February 2nd, 2005


Groundhog Day

I've known about Groundhog Day all my life, though where I come from, we don't get all misty-eyed about the little marmots. I did know one family when I was a kid who ate groundhog, but most people simply despised them. You see, I grew up in a farming community in Southern Indiana, the land of corn and soybeans. Groundhogs destroy crops, so farmers kill them every chance they get, and hang their little carcases on fenceposts as a warning to other such critters.

(I always thought this was giving groundhogs too much credit for intelligence. How could they understand the significance of a dead groundhog on a fencepost? But, maybe they just smell it and shy away.)

One day when I was riding along with my best buddy and his little brother, I learned that a '63 Chevy truck makes an excellent hunting weapon for groundhogs. A groundhog crossed the road in front of us, and Fred gunned it in that direction, almost jumping a ditch as he yelled, "Git 'im!" I don't know if we killed the groundhog, but I was scared almost to death.

But I digress. So, in honor of Groundhog Day, here is a classic tongue-twister from Henry Beard's "Latin For Even More Occasions."

Quantum materiae materietur marmota monax si marmota monax materiam possit materiari?

And the answer,

Tantum materiae quam materietur marmota monax si marmota monax materiam possit materiari.


As a Protestant, or at least, as a non-Roman Catholic, I have always taken a natural view of Mary, Mother of Jesus. While I believe in the Virgin Birth, the extra Marian doctrines (Immaculate Conception, Sacred Heart, Assumption) seem to me to be non-Scriptural at best. The idea of her Perpetual Virginity also seems to contradict Scripture, though John Wesley didn't think so (one of the few places where I disagree with ol' John).

However, as a great believer in the ancient traditions of the Church (esp. the doctrines and practices of the first millennium), I have to wrestle with this. The Sarum Mass that I appreciate so much includes a lot of references to Mary, some of which are difficult for me to say. These references are virtually the ONLY things which would cause me or other traditional UMs to blink, if I were to simply slip the Sarum Mass into our liturgy today.

So I went trolling through the documents of the ancient Church Councils, particularly the seven great Ecumenical Councils, to see what they had to say about Mary.

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Hound of Heaven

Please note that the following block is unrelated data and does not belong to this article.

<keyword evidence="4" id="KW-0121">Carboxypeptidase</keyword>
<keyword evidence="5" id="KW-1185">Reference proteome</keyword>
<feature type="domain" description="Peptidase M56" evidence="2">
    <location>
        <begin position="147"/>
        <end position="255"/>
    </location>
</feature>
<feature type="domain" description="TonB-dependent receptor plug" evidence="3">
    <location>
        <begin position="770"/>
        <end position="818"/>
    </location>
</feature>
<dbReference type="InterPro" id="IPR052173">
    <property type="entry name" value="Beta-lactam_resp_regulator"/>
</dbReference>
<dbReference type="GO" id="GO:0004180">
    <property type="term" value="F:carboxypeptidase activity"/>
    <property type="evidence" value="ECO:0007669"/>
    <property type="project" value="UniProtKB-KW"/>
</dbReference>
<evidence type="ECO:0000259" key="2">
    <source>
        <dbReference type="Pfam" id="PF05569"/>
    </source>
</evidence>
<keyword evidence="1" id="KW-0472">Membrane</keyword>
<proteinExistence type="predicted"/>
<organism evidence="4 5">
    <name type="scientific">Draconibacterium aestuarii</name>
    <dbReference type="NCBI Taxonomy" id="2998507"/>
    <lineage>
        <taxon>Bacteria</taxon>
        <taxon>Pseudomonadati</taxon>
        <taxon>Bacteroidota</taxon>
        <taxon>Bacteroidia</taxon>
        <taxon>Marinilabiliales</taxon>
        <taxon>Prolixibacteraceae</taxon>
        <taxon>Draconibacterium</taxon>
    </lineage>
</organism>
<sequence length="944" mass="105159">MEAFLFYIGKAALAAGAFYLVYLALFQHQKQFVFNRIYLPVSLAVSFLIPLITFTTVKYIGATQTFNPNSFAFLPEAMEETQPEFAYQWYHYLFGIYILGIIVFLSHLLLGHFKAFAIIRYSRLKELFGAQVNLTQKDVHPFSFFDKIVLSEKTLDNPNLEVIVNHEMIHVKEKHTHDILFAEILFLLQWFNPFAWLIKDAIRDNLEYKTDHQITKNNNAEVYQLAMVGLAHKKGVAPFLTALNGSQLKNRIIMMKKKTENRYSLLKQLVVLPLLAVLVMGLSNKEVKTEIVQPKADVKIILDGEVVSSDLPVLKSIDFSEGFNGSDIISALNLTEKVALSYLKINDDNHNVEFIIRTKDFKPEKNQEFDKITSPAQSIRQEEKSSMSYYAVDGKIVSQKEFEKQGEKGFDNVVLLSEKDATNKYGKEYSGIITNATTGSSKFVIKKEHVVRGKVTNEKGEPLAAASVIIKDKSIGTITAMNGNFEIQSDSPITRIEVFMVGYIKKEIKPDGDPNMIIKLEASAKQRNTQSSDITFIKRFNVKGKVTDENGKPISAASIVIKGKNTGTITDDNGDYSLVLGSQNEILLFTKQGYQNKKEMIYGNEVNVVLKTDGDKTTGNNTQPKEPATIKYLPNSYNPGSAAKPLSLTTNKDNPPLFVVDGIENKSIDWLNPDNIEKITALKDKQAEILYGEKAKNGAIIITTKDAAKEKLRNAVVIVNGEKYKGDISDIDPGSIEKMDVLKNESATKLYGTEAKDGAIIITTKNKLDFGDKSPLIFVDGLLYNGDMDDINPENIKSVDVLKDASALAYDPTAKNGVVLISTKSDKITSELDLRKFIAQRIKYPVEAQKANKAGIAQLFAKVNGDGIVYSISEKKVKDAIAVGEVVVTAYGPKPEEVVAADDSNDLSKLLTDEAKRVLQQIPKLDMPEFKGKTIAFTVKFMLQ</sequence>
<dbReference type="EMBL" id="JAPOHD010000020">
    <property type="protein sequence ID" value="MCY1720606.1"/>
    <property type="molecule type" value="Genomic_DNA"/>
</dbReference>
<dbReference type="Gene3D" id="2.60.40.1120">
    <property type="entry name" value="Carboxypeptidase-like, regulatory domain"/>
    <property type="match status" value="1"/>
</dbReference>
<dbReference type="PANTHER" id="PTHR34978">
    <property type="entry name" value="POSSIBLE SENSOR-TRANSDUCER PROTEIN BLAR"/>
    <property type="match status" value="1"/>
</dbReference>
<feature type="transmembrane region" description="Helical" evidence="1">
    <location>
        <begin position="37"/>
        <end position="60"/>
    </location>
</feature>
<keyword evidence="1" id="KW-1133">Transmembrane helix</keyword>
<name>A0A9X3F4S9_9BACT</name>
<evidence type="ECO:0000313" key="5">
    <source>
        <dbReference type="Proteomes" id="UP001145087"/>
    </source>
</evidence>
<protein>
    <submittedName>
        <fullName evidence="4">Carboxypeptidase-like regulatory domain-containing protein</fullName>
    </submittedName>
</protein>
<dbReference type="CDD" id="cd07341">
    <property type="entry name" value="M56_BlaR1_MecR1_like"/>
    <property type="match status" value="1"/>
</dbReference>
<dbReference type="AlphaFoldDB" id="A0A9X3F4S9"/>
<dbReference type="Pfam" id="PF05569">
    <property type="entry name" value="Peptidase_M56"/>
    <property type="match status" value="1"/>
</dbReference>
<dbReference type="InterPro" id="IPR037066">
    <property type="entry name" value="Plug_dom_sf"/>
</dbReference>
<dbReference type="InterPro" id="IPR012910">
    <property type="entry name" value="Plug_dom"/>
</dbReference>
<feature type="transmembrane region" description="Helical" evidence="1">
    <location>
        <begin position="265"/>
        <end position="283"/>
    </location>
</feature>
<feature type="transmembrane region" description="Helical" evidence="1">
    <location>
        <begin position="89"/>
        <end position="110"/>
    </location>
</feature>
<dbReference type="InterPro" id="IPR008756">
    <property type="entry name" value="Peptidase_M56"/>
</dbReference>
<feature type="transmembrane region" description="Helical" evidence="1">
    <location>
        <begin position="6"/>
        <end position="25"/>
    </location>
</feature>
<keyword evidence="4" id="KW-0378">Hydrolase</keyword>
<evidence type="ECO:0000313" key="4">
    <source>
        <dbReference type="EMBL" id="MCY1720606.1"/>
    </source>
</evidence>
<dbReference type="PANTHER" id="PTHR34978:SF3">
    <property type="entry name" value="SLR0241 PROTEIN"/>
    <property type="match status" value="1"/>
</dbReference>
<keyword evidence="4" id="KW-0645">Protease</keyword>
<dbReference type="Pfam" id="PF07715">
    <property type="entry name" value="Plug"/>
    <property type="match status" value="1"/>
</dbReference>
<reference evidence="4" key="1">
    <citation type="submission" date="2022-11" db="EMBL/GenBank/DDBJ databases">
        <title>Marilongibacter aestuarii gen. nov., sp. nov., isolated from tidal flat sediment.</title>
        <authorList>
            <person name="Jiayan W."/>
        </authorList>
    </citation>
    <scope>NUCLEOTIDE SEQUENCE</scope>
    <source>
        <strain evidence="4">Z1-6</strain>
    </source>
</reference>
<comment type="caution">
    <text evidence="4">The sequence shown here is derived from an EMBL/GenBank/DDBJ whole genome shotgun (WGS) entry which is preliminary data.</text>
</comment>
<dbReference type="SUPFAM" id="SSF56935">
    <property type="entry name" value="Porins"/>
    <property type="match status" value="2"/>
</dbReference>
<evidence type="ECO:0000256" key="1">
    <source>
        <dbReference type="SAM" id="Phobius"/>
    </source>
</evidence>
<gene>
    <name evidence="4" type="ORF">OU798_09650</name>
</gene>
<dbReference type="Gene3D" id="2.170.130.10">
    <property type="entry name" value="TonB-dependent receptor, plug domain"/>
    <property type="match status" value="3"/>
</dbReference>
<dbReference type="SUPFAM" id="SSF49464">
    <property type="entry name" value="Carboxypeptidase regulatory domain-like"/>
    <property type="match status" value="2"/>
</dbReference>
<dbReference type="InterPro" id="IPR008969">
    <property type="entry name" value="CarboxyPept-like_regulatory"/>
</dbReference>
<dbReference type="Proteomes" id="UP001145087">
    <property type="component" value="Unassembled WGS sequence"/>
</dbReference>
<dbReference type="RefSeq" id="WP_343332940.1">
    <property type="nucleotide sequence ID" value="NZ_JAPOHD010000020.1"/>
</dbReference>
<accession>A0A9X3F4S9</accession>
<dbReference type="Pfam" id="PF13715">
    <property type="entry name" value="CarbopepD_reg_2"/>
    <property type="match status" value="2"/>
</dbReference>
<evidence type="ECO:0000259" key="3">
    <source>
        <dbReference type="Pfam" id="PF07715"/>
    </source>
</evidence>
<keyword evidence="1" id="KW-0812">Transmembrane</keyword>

I took my dog for a long walk (or was it the other way around) today. She must think she's part sled dog, because she drags me most of the way. She's not very big (a mid-sized dog with stubby legs), but she's got power. Since siege moved out, and collinsmom hasn't been getting home till almost 5:00, the only person available to walk Sassafras is Your Humble Correspondent. But I confess it's been good for me. I don't get enough exercise, and having to take care of the dog is getting me in better shape. So she is a blessing in furry disguise.

Sassy is a beautiful dog, but utterly unique. People are drawn to her. And they inevitably ask, "What kind of dog is that?" Since she is a mix of many things, I usually give them an answer, tongue in cheek.

Oh, she's a Cameroonian Cuddlehound.

She's a Variable Hound: in the Summer she's a hot dog; in the Winter she's a chilly dog.

She's an Objet d'Art.
(You wouldn't believe the people who speak French who miss this one.)

And after getting hit by this, they look puzzled for a moment, and then (almost to a man) they say, "Ah. I always wondered what they looked like."

The door swings both ways

Many years ago, a man I had never met dropped by my office. He was an acquaintance of my Dad (professionally) and just dropped by to be friendly, he said. In the course of our conversation, I learned that he was one of the lay leadership of a group that had split off from one of our United Methodist congregations in a blow-up, the details of which are irrelevant at this point.

I realized that I was being chatted up to see if I were interested in the job of pastor of this new, independent church. They wanted a young, orthodox, Methodist-flavored, evangelical, articulate, etc. All I had to do to get an interview (and probably, the job) was to ask the NEXT QUESTION that lay beyond the pleasantries. I could write my own ticket. And I was miserable where I was (for a variety of reasons). It would have been so easy to ask that next question. But I didn't.

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